We wonder why players want to play just one year in college then bolt for the NBA's greener pastures. Then we watch the same thing happen nearly every single season.
Here's what happens. Freshman enter the year over-hyped and over-publicized. They have praise heaped on them endlessly from June-November. Mock drafts project 18 year-olds in the top ten of a draft that is 12 months away.
Then, the balls get rolled out and these freshman have to start actually playing for their college and with their teammates. The microscope gets turned up really high, every flaw is highlighted.
Over the course of the season these freshman ride a rollercoaster of plaudits and criticisms. Every game affects their draft stock. No money. More problems.
This week Danny Ainge came out and did exactly what should be expected this time of year. He said he was not that impressed with the 2014 draft. It seems ludicrous considering the fact that this draft class has been praised endlessly. However, months of attention make it very easy to find all those blemishes.
In a Boston Globe article Danny Ainge said of this draft, "I think that's it's realistically hyped now, because I thought – and I said – before the season started that it was completely overhyped."
Kudos to Danny for patting himself on the back for saying it wasn't a good draft in the first place.
It's no surprise that Ainge is being outspoken. Is he being honest, though? It's hard to tell. It seems like some of this is a way of not showing his cards and he also might be telling the truth to some extent.
It would be interesting to see what would have happened to a player like LeBron James if he went to college for a season, played with a bunch of guys who were a lot worse than him, and he was asked to carry a college through a tournament while every team just threw the kitchen sink at him defensively. His rookie year in the NBA was superb. He scored 20.9 points, dished out 5.9 assists, and had 5.5 rebounds. Those are insane numbers.
However, would they have been the same in college, playing with guys whose basketball IQs were way below LeBron's? Possibly. But maybe not.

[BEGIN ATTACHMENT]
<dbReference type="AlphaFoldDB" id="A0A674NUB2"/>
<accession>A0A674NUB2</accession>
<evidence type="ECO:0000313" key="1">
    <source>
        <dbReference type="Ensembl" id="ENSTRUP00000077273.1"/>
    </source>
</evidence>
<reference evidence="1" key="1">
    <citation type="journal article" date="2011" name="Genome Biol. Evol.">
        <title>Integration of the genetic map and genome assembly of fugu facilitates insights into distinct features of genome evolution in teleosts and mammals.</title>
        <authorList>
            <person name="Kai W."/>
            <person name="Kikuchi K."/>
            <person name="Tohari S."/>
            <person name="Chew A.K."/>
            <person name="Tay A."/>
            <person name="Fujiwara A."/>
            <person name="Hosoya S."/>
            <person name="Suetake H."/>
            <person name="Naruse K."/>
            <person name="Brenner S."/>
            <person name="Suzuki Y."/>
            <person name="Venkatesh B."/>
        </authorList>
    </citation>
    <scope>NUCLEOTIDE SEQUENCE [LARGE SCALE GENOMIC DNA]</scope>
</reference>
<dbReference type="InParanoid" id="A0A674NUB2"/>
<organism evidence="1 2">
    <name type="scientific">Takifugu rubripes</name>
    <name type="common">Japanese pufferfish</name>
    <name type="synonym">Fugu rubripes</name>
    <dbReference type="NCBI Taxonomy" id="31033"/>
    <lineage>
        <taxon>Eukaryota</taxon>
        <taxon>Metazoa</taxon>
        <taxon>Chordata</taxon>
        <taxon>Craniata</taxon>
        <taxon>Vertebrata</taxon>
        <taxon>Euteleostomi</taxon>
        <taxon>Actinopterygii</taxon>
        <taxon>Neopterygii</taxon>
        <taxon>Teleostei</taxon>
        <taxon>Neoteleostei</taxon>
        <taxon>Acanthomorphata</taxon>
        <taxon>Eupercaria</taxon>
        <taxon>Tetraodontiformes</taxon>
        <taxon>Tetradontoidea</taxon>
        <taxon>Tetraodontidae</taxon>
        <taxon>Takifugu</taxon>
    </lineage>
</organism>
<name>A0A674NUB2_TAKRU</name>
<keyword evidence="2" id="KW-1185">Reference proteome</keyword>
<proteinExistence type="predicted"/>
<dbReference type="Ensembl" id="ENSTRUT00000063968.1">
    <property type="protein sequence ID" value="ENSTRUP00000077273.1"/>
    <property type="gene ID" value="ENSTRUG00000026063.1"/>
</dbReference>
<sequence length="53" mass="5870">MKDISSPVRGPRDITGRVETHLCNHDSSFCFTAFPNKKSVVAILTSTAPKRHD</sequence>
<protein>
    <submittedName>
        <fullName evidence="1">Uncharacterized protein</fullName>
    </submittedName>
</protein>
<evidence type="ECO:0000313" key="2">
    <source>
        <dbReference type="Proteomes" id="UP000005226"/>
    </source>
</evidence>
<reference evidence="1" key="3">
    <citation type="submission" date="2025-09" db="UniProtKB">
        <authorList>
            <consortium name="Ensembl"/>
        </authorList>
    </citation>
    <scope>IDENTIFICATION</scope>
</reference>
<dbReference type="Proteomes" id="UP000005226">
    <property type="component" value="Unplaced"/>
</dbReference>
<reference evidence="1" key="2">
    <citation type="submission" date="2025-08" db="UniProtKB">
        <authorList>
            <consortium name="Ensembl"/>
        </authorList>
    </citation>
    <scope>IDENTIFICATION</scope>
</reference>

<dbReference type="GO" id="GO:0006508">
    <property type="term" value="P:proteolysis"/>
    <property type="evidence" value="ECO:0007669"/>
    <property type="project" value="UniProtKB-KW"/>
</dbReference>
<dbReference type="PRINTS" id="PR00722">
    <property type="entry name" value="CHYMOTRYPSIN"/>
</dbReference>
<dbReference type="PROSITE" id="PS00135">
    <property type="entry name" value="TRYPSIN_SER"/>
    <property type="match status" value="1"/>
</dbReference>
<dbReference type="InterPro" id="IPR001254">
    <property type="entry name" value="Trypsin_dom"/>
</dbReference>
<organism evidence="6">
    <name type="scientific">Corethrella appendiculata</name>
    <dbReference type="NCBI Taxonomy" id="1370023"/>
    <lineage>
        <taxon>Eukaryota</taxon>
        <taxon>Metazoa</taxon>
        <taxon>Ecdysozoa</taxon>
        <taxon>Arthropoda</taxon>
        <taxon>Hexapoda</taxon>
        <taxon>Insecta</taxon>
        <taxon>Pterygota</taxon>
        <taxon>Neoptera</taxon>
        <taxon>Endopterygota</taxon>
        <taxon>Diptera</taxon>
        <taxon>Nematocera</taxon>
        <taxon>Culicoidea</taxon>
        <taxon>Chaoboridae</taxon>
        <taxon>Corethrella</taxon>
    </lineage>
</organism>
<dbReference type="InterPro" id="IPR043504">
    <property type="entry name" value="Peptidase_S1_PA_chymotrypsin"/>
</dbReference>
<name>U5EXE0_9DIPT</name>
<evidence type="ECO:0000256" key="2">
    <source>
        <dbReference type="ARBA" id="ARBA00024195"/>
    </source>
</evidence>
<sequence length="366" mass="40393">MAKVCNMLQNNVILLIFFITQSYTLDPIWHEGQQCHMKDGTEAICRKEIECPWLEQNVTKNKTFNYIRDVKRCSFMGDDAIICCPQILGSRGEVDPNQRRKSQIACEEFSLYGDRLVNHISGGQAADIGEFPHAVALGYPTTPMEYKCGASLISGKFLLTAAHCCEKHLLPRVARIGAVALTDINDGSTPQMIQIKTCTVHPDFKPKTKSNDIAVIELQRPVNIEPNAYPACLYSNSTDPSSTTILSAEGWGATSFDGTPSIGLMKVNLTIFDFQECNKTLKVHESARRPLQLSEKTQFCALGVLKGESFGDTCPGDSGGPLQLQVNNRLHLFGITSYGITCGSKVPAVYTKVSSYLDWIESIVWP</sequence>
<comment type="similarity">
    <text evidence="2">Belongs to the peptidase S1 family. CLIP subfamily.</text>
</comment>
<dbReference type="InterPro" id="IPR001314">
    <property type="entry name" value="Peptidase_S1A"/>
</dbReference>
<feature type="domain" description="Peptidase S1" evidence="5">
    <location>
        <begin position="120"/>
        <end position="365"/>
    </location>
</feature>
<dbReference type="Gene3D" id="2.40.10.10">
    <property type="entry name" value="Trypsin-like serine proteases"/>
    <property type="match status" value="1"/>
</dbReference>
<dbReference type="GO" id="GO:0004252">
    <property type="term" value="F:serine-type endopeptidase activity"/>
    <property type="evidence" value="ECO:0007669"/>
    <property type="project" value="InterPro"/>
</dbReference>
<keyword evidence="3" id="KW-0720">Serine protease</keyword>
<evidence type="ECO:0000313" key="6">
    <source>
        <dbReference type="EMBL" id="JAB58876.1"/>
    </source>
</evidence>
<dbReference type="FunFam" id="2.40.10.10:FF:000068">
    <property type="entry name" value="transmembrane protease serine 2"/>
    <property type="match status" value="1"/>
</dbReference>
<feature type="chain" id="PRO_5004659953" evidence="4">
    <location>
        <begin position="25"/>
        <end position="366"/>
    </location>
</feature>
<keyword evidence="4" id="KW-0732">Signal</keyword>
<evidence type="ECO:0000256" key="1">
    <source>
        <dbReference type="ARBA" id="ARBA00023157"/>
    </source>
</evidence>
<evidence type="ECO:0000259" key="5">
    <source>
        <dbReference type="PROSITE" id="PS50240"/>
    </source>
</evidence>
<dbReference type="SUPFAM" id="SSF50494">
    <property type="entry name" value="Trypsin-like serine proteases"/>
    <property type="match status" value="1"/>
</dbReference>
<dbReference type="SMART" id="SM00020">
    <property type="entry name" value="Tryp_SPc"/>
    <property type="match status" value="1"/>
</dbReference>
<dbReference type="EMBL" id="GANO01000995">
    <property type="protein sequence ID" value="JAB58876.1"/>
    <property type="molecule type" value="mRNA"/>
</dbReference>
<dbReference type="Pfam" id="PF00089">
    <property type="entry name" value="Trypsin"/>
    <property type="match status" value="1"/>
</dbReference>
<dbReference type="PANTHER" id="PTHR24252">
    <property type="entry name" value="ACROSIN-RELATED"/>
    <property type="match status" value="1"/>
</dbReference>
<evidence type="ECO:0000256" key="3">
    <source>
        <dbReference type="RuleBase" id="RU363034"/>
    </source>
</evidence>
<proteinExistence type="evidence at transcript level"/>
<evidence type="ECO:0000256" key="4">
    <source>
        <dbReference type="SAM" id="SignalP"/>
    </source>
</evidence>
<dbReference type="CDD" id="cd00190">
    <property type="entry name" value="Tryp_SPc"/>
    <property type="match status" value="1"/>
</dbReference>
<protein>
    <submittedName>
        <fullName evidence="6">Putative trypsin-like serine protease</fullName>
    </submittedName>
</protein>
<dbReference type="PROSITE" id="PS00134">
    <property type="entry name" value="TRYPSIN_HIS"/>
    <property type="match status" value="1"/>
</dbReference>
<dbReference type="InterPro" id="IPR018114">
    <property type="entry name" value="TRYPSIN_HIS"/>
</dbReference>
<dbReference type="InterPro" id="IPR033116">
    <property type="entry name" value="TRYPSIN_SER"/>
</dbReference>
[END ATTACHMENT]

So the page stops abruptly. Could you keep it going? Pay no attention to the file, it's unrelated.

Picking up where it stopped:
LeBron was always under the microscope, even in high school. High school basketball is much different than March Madness basketball. He played in games that didn't have millions of viewers. He didn't carry an entire university on his back while trying to win a National Championship.
So while Danny Ainge and all these other analysts and GMs begin to downplay this draft, it becomes abundantly clear why kids want to get out of college. They are poked and prodded like show ponies, making no money, and it seems like the only thing that happens if they stay in college longer is they lose money because their draft stock continues to slip with each passing year. They are forced to play with teammates that might not bring out the best in them.
You know who couldn't win in that situationt?
LeBron, in Cleveland.
He was surrounded by players that waited for him to do everything. People began to doubt his ability down the stretch. All it took were some aggressive teammates and a good coach to get LeBron to where he deserved to be.
Now, it's Danny Ainge's job to find the player that will fit in with his team building philosophy. The nice part about that is, fans don't have to worry about having two first round picks in the best draft in 20 years, Celtics fans need to worry about having picks in the right draft in the past 20 years.
Tags: Basketball, Boston, Boston Celtics, boston globe, Danny Ainge, Lebron James, NBA
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